- An innate, species-specific sequence of responses typically triggered by a particular stimulus. The sequence is often highly stereotyped and, once initiated, is performed in its entirety. Formerly called instinct, this term is also called a fixed action pattern. The shift towards using the term modal action pattern acknowledges the behavioral flexibility of these patterns based on individual and environmental variations.
- The process of one individual (the model) demonstrating a behavior that another individual must learn to imitate in order to receive reinforcement.
- The process of pairing the physical manipulation of an animal’s body with reinforcement in order to teach the animal to move in a certain way or assume a specific position. This technique often utilizes negative rather than positive reinforcement.
Motivating Operation (MO)
- An antecedent variable that temporarily alters (increases or decreases): (a) the effectiveness of a behavioral consequence, and (b) the current frequency of behavior maintained by that consequence. Types of motivating operations include abolishing operations and establishing operations.
- A hypothetical construct that includes all of the contingencies for responding (i.e. the reasons for an organism to behave).
- In regards to consequences, negative refers to the removal of a stimulus.
- A consequence that is removed from the environment in order to decrease the future frequency of the behavior that it follows.
- The procedure of removing a consequence from the environment in order to decrease the future frequency of the behavior that it follows.
- The procedure of removing a consequence from the environment in order to increase the future frequency of the behavior that it follows.
- A consequence that is removed from the environment in order to increase the future frequency of the behavior that it follows.
- A stimulus that, prior to conditioning, does not reliably elicit the specific response to which it might later be paired.
No Reward Marker *
- A stimulus that pinpoints the precise moment that an undesirable behavior is emitted. This stimulus is a conditional punisher. If used correctly, it can decrease the future frequency of a behavior, but it also has the potential to cause various harmful side effects that are associated with punishment.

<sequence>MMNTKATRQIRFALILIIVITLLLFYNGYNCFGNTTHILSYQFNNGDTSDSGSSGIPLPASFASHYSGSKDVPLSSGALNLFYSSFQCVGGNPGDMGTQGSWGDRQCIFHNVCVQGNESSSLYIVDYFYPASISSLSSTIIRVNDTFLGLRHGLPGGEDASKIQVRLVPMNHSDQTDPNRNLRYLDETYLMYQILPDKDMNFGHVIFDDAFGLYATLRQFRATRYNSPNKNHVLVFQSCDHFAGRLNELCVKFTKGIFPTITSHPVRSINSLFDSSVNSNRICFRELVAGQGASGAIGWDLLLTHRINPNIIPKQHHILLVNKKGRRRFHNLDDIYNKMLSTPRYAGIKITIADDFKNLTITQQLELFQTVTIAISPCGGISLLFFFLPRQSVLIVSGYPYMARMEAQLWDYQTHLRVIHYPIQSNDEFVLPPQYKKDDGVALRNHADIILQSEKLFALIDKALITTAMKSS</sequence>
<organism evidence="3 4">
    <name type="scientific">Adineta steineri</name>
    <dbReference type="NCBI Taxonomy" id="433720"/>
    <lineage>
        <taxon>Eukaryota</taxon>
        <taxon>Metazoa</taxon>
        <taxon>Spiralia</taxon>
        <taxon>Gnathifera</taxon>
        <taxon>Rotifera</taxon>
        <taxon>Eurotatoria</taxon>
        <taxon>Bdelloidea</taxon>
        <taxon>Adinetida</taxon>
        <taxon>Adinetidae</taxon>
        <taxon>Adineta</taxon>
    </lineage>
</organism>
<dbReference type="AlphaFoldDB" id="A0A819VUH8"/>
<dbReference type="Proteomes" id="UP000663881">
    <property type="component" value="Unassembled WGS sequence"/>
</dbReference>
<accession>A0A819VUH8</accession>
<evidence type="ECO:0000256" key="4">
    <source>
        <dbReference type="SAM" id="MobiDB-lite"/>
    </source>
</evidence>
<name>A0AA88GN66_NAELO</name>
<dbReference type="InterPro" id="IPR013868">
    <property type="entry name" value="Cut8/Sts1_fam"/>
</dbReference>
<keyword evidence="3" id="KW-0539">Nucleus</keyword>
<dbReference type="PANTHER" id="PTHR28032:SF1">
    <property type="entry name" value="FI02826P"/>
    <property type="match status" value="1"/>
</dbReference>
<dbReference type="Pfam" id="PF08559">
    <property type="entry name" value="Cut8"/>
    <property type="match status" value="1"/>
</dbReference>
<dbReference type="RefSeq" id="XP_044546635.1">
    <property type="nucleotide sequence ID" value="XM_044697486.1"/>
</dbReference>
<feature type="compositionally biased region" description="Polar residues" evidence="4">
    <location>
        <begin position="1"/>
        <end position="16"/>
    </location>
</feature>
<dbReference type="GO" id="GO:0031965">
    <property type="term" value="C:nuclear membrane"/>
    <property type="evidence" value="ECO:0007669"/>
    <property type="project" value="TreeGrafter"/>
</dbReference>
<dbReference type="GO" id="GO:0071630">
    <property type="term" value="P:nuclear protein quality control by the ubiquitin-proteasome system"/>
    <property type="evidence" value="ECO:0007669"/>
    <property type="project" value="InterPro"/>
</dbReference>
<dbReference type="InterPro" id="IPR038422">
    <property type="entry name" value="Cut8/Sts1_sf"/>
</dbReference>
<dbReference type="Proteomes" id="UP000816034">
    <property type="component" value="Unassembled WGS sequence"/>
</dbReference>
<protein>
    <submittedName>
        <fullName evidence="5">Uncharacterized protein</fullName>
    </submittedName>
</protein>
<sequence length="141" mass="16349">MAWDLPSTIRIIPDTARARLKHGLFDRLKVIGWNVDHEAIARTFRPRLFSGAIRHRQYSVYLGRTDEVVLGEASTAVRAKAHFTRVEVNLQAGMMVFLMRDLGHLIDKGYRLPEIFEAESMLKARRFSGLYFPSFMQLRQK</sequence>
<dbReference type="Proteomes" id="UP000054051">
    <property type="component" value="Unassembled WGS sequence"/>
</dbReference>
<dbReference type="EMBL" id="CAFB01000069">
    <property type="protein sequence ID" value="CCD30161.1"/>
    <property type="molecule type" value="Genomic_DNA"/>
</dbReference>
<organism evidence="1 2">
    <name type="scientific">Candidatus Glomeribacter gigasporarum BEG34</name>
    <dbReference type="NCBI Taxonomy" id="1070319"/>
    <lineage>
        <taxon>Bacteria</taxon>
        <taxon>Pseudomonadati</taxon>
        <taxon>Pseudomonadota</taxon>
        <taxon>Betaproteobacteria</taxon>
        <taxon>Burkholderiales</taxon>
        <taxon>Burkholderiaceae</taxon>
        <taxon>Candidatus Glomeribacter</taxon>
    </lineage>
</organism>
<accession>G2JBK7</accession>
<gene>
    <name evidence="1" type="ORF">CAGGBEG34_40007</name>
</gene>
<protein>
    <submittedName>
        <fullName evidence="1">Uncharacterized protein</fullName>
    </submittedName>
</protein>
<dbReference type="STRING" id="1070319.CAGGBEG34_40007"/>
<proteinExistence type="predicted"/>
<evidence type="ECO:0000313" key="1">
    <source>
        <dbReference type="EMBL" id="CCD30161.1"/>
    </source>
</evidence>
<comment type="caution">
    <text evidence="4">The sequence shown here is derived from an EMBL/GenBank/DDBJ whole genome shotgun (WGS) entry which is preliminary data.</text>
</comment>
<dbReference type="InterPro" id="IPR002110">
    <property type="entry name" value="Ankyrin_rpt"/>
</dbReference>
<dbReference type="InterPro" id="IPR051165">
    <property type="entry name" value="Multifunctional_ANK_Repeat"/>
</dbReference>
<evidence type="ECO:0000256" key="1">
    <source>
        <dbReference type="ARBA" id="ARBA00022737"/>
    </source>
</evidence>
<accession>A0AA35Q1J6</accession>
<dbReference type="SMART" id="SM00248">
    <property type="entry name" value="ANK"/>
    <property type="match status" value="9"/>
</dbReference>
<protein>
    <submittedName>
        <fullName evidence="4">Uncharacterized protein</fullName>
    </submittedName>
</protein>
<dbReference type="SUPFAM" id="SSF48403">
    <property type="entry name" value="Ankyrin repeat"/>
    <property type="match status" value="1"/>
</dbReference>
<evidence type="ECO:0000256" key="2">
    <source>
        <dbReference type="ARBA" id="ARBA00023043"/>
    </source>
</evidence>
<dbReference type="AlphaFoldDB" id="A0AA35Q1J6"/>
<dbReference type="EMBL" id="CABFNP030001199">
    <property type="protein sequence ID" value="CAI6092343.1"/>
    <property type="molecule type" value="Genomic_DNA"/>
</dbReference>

- The process of changing behavior through repeated exposure to a single stimulus without the formation of an association with another stimulus or response. The two major types of nonassociative learning are habituation and sensitization.
- The procedure of delivering a reinforcer independent of what behavior is occurring.
- A schedule in which every occurrence of a particular behavior is either reinforced (continuous reinforcement) or not reinforced (extinction).
- Learning that occurs through the observation of events and their consequences. This type of learning can occur in a social or an asocial context, depending on whether another individual (a model) is present. Social observational learning is also known as vicarious learning and occurs when an individual learns by observing the performance and consequences of a model’s behavior. Imitation of the model’s behavior is not required for learning to occur, and based on the consequences of the model’s behavior, the individual might learn what behavior to avoid rather than to perform. Asocial observational learning occurs when an individual learns by observing events and their consequences without the involvement of a model.
- A class of responses that is defined by the effect that the responses have on the environment rather than their particular topography.
- Behavior that is emitted and can be modified by its consequences. Operant behavior is voluntary and can occur without any prior conditioning.